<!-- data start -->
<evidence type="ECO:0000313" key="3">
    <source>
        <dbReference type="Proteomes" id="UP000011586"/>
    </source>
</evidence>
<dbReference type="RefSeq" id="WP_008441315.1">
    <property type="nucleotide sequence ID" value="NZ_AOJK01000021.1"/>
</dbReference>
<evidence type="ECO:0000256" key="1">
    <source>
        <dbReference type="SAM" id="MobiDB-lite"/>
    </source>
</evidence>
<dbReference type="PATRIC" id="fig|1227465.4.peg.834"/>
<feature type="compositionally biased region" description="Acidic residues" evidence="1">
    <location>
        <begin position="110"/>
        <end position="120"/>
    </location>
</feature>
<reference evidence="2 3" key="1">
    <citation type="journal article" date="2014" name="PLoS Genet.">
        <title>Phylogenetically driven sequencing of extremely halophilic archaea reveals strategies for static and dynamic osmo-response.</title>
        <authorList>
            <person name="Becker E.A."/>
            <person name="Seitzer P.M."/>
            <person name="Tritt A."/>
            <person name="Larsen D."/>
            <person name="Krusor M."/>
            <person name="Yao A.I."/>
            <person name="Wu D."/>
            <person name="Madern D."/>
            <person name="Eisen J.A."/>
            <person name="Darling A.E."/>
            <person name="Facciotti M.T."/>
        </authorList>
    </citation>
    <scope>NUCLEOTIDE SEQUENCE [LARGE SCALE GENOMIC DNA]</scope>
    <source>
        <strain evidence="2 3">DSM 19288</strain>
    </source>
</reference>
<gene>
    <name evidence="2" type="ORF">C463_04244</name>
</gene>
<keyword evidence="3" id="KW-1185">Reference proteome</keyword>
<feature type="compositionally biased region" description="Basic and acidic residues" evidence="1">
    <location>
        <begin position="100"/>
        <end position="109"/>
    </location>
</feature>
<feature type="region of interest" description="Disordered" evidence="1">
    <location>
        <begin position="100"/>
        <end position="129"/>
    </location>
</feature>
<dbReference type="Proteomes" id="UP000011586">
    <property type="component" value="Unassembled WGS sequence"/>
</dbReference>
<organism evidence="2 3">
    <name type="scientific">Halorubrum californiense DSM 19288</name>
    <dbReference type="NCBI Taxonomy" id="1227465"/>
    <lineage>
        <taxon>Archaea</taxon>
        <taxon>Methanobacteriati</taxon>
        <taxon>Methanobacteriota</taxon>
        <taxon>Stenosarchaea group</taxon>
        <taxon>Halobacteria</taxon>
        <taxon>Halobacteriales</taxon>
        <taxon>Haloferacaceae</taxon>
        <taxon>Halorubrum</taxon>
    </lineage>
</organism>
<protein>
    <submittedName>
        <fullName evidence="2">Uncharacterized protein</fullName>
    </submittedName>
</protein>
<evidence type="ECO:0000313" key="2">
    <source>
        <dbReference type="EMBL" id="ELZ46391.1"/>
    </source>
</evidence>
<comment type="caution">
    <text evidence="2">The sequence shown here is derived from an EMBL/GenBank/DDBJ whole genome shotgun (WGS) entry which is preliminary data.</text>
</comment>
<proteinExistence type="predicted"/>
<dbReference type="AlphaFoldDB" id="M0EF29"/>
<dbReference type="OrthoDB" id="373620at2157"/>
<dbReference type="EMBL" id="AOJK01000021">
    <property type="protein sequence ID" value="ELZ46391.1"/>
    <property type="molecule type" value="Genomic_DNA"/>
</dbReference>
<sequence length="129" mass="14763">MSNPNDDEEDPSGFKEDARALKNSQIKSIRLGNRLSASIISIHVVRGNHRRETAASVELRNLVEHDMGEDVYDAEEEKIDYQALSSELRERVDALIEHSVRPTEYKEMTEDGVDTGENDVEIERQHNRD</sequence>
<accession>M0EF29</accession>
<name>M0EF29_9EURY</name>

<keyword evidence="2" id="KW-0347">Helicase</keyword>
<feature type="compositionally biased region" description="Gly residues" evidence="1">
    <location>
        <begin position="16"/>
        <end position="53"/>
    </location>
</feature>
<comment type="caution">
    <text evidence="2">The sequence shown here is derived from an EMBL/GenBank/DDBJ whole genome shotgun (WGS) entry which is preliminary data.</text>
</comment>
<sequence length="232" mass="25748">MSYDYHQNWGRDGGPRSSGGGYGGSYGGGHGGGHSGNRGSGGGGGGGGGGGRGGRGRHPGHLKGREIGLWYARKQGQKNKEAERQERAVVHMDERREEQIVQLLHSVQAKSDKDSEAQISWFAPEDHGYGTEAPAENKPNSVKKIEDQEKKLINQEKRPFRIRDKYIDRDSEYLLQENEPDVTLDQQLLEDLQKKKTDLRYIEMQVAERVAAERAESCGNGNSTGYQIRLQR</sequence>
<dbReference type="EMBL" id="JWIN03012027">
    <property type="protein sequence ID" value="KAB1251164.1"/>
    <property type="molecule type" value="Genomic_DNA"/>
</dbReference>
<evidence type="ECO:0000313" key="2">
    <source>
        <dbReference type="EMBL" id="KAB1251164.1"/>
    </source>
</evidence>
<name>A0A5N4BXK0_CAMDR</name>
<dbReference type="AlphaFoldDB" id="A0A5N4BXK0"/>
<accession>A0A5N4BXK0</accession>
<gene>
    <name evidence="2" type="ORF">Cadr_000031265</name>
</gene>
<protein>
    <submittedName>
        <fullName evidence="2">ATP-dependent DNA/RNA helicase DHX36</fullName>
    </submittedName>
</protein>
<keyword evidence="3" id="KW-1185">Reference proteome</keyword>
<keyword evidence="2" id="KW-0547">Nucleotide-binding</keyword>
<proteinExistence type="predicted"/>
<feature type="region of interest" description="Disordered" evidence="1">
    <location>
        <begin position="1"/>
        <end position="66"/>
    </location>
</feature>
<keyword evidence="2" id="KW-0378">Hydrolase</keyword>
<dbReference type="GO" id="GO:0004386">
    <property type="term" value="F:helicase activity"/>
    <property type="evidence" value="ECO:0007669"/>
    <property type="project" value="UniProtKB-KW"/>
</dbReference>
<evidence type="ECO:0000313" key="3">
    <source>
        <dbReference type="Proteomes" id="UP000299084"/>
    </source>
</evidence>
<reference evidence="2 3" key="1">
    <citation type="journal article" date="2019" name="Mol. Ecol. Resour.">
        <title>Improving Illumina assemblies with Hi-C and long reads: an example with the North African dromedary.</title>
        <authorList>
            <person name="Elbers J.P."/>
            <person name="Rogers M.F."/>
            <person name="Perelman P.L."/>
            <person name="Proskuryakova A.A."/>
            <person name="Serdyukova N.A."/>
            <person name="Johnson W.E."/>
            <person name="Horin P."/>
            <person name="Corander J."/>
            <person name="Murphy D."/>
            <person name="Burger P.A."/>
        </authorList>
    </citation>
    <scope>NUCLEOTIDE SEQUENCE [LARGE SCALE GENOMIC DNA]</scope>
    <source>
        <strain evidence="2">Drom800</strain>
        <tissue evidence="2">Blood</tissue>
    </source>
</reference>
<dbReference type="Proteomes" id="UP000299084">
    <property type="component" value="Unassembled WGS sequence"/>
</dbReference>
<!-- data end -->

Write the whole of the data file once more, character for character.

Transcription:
<evidence type="ECO:0000313" key="3">
    <source>
        <dbReference type="Proteomes" id="UP000011586"/>
    </source>
</evidence>
<dbReference type="RefSeq" id="WP_008441315.1">
    <property type="nucleotide sequence ID" value="NZ_AOJK01000021.1"/>
</dbReference>
<evidence type="ECO:0000256" key="1">
    <source>
        <dbReference type="SAM" id="MobiDB-lite"/>
    </source>
</evidence>
<dbReference type="PATRIC" id="fig|1227465.4.peg.834"/>
<feature type="compositionally biased region" description="Acidic residues" evidence="1">
    <location>
        <begin position="110"/>
        <end position="120"/>
    </location>
</feature>
<reference evidence="2 3" key="1">
    <citation type="journal article" date="2014" name="PLoS Genet.">
        <title>Phylogenetically driven sequencing of extremely halophilic archaea reveals strategies for static and dynamic osmo-response.</title>
        <authorList>
            <person name="Becker E.A."/>
            <person name="Seitzer P.M."/>
            <person name="Tritt A."/>
            <person name="Larsen D."/>
            <person name="Krusor M."/>
            <person name="Yao A.I."/>
            <person name="Wu D."/>
            <person name="Madern D."/>
            <person name="Eisen J.A."/>
            <person name="Darling A.E."/>
            <person name="Facciotti M.T."/>
        </authorList>
    </citation>
    <scope>NUCLEOTIDE SEQUENCE [LARGE SCALE GENOMIC DNA]</scope>
    <source>
        <strain evidence="2 3">DSM 19288</strain>
    </source>
</reference>
<gene>
    <name evidence="2" type="ORF">C463_04244</name>
</gene>
<keyword evidence="3" id="KW-1185">Reference proteome</keyword>
<feature type="compositionally biased region" description="Basic and acidic residues" evidence="1">
    <location>
        <begin position="100"/>
        <end position="109"/>
    </location>
</feature>
<feature type="region of interest" description="Disordered" evidence="1">
    <location>
        <begin position="100"/>
        <end position="129"/>
    </location>
</feature>
<dbReference type="Proteomes" id="UP000011586">
    <property type="component" value="Unassembled WGS sequence"/>
</dbReference>
<organism evidence="2 3">
    <name type="scientific">Halorubrum californiense DSM 19288</name>
    <dbReference type="NCBI Taxonomy" id="1227465"/>
    <lineage>
        <taxon>Archaea</taxon>
        <taxon>Methanobacteriati</taxon>
        <taxon>Methanobacteriota</taxon>
        <taxon>Stenosarchaea group</taxon>
        <taxon>Halobacteria</taxon>
        <taxon>Halobacteriales</taxon>
        <taxon>Haloferacaceae</taxon>
        <taxon>Halorubrum</taxon>
    </lineage>
</organism>
<protein>
    <submittedName>
        <fullName evidence="2">Uncharacterized protein</fullName>
    </submittedName>
</protein>
<evidence type="ECO:0000313" key="2">
    <source>
        <dbReference type="EMBL" id="ELZ46391.1"/>
    </source>
</evidence>
<comment type="caution">
    <text evidence="2">The sequence shown here is derived from an EMBL/GenBank/DDBJ whole genome shotgun (WGS) entry which is preliminary data.</text>
</comment>
<proteinExistence type="predicted"/>
<dbReference type="AlphaFoldDB" id="M0EF29"/>
<dbReference type="OrthoDB" id="373620at2157"/>
<dbReference type="EMBL" id="AOJK01000021">
    <property type="protein sequence ID" value="ELZ46391.1"/>
    <property type="molecule type" value="Genomic_DNA"/>
</dbReference>
<sequence length="129" mass="14763">MSNPNDDEEDPSGFKEDARALKNSQIKSIRLGNRLSASIISIHVVRGNHRRETAASVELRNLVEHDMGEDVYDAEEEKIDYQALSSELRERVDALIEHSVRPTEYKEMTEDGVDTGENDVEIERQHNRD</sequence>
<accession>M0EF29</accession>
<name>M0EF29_9EURY</name>

<keyword evidence="2" id="KW-0347">Helicase</keyword>
<feature type="compositionally biased region" description="Gly residues" evidence="1">
    <location>
        <begin position="16"/>
        <end position="53"/>
    </location>
</feature>
<comment type="caution">
    <text evidence="2">The sequence shown here is derived from an EMBL/GenBank/DDBJ whole genome shotgun (WGS) entry which is preliminary data.</text>
</comment>
<sequence length="232" mass="25748">MSYDYHQNWGRDGGPRSSGGGYGGSYGGGHGGGHSGNRGSGGGGGGGGGGGRGGRGRHPGHLKGREIGLWYARKQGQKNKEAERQERAVVHMDERREEQIVQLLHSVQAKSDKDSEAQISWFAPEDHGYGTEAPAENKPNSVKKIEDQEKKLINQEKRPFRIRDKYIDRDSEYLLQENEPDVTLDQQLLEDLQKKKTDLRYIEMQVAERVAAERAESCGNGNSTGYQIRLQR</sequence>
<dbReference type="EMBL" id="JWIN03012027">
    <property type="protein sequence ID" value="KAB1251164.1"/>
    <property type="molecule type" value="Genomic_DNA"/>
</dbReference>
<evidence type="ECO:0000313" key="2">
    <source>
        <dbReference type="EMBL" id="KAB1251164.1"/>
    </source>
</evidence>
<name>A0A5N4BXK0_CAMDR</name>
<dbReference type="AlphaFoldDB" id="A0A5N4BXK0"/>
<accession>A0A5N4BXK0</accession>
<gene>
    <name evidence="2" type="ORF">Cadr_000031265</name>
</gene>
<protein>
    <submittedName>
        <fullName evidence="2">ATP-dependent DNA/RNA helicase DHX36</fullName>
    </submittedName>
</protein>
<keyword evidence="3" id="KW-1185">Reference proteome</keyword>
<keyword evidence="2" id="KW-0547">Nucleotide-binding</keyword>
<proteinExistence type="predicted"/>
<feature type="region of interest" description="Disordered" evidence="1">
    <location>
        <begin position="1"/>
        <end position="66"/>
    </location>
</feature>
<keyword evidence="2" id="KW-0378">Hydrolase</keyword>
<dbReference type="GO" id="GO:0004386">
    <property type="term" value="F:helicase activity"/>
    <property type="evidence" value="ECO:0007669"/>
    <property type="project" value="UniProtKB-KW"/>
</dbReference>
<evidence type="ECO:0000313" key="3">
    <source>
        <dbReference type="Proteomes" id="UP000299084"/>
    </source>
</evidence>
<reference evidence="2 3" key="1">
    <citation type="journal article" date="2019" name="Mol. Ecol. Resour.">
        <title>Improving Illumina assemblies with Hi-C and long reads: an example with the North African dromedary.</title>
        <authorList>
            <person name="Elbers J.P."/>
            <person name="Rogers M.F."/>
            <person name="Perelman P.L."/>
            <person name="Proskuryakova A.A."/>
            <person name="Serdyukova N.A."/>
            <person name="Johnson W.E."/>
            <person name="Horin P."/>
            <person name="Corander J."/>
            <person name="Murphy D."/>
            <person name="Burger P.A."/>
        </authorList>
    </citation>
    <scope>NUCLEOTIDE SEQUENCE [LARGE SCALE GENOMIC DNA]</scope>
    <source>
        <strain evidence="2">Drom800</strain>
        <tissue evidence="2">Blood</tissue>
    </source>
</reference>
<dbReference type="Proteomes" id="UP000299084">
    <property type="component" value="Unassembled WGS sequence"/>
</dbReference>